Ask Amy: Age Discrimination Is No Laughing Matter

By Amy Dickinson | April 21st, 2021

She may be more seasoned than her fellow coworkers, but she still has feelings

Senior doctor facing age discrimination Image

Dear Amy: I’m a woman working in a very woman-dominated profession, as a registered nurse.

Above all, I enjoy nursing and working with my patients. I work mostly with other women — some of whom are support staff.

Some of these women are immature (to say the least). Their ages range from 30 to late 40s. I am older.

I generally focus on my job and have been successful at ignoring their rude and sometimes judgmental comments.

The other day I heard them commenting about my appearance; they referred to me as “the lunch lady.”

I was extremely hurt and humiliated. I haven’t mentioned this to anyone else at work. Now I am feeling resentful, especially toward these two particular women.

How can I just let go of this and not act bitterly toward them?

I just started back in therapy. Normally, I really don’t care about the unwelcome comments. Nor do I care what my co-workers think of me on a personal level, but this recent comment hurt me deeply.

I am already sensitive about my age.

Your advice?

– Upset and Embarrassed

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Dear Upset: First, a word about “lunch ladies.” Using this phrase as a mocking insult demeans other working women, who are (also) deserving of respect.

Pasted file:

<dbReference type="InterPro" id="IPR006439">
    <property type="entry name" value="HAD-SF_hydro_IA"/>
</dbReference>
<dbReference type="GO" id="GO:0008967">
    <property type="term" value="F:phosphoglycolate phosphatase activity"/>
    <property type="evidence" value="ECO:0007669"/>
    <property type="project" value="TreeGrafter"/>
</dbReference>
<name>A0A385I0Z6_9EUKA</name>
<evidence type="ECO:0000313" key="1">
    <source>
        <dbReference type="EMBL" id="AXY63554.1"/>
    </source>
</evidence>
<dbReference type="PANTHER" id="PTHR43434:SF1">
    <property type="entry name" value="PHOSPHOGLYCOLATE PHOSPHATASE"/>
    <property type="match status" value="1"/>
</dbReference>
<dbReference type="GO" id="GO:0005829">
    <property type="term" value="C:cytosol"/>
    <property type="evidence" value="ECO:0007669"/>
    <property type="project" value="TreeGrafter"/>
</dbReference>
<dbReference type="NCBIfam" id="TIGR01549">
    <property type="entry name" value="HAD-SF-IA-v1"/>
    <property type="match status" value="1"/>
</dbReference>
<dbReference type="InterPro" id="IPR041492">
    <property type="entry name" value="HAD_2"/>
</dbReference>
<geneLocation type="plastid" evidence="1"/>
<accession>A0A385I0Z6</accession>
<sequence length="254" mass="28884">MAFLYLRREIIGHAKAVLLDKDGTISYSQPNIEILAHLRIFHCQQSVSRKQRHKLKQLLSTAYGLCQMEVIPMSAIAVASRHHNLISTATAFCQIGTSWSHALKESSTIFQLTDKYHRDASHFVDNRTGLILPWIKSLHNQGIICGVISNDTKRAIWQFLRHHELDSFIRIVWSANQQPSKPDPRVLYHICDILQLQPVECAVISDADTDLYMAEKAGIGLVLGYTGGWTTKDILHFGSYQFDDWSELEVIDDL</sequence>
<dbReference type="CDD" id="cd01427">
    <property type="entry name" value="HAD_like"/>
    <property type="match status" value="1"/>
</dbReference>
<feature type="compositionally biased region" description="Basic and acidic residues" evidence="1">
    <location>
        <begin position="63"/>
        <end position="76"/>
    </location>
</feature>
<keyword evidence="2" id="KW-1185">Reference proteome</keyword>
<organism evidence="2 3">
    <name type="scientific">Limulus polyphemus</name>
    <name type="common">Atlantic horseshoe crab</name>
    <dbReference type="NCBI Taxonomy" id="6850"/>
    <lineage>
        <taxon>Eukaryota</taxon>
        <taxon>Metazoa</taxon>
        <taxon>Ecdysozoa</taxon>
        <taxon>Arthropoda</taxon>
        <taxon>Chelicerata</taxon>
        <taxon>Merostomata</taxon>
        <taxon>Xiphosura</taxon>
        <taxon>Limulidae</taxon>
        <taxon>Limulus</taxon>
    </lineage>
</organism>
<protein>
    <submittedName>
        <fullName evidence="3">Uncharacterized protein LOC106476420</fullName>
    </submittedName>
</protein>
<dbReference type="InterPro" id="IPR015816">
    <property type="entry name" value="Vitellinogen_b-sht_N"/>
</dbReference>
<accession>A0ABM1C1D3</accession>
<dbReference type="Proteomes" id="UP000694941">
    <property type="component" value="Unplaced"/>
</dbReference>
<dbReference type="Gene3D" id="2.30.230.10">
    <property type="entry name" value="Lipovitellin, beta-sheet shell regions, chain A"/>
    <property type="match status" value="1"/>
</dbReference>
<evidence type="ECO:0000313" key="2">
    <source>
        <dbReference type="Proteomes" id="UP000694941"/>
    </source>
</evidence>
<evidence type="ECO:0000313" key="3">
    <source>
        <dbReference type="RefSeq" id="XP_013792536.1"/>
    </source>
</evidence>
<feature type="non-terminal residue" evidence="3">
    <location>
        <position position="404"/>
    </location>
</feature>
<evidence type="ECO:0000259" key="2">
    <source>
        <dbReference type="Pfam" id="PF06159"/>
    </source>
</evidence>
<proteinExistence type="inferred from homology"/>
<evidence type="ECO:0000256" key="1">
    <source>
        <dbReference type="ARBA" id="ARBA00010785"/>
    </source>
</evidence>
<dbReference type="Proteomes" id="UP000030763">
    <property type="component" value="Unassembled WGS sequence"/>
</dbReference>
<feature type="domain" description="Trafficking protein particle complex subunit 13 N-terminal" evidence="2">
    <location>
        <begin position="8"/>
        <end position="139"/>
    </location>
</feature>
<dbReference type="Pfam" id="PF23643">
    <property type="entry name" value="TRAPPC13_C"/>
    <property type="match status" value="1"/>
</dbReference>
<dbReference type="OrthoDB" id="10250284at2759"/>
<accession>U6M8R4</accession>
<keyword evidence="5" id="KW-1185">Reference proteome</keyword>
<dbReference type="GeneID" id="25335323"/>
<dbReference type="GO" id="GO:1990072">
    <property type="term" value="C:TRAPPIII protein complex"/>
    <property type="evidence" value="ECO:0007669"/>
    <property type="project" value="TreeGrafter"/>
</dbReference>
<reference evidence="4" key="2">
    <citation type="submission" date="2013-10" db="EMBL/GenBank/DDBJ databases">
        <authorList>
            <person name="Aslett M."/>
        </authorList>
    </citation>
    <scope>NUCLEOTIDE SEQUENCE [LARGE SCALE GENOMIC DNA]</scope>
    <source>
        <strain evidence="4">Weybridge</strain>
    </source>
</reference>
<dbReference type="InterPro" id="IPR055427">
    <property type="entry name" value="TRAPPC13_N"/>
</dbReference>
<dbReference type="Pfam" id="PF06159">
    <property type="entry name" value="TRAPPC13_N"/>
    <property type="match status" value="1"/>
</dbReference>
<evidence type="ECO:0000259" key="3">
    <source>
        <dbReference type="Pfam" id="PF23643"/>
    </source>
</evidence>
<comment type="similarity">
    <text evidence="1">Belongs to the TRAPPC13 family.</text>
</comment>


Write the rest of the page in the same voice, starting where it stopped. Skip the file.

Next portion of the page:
I hope you will address this issue with your therapist, your supervisor at work, and these immature middle-age “mean girls,” who definitely need a course correction.

You interpret their remark as discriminatory, age-related bullying (I do, too).

So, on behalf of hard-working and “seasoned” professional women everywhere, I hope you will find appropriate ways to respond, both in the moment and also on up the professional chain at work.

They should be called out.

You say that YOU are “upset and embarrassed,” where a more useful emotional response might be: “I am mad as hell, and I’m not going to take it anymore.”

A response you might rehearse that will telegraph your own ire, but reflect your own professionalism is: “Ladies, no. I suggest you get back to providing care for our patients.” And then document the episode and report it to your/their supervisor.

They might deride this as a very “lunch lady” way to behave, to which you should think to yourself: “Yes! And you’ve been served.”

In the tradition of the great personal advice columnists, Chicago Tribune’s Amy Dickinson is a plainspoken straight shooter who relates to readers of all ages. She answers personal questions by addressing issues from both her head and her heart. A solid reporter, Dickinson researches her topics to provide readers with informed opinions and answers. Ask Amy, P.O. Box 194, Freeville, NY 13068

© 2021 by Amy Dickinson

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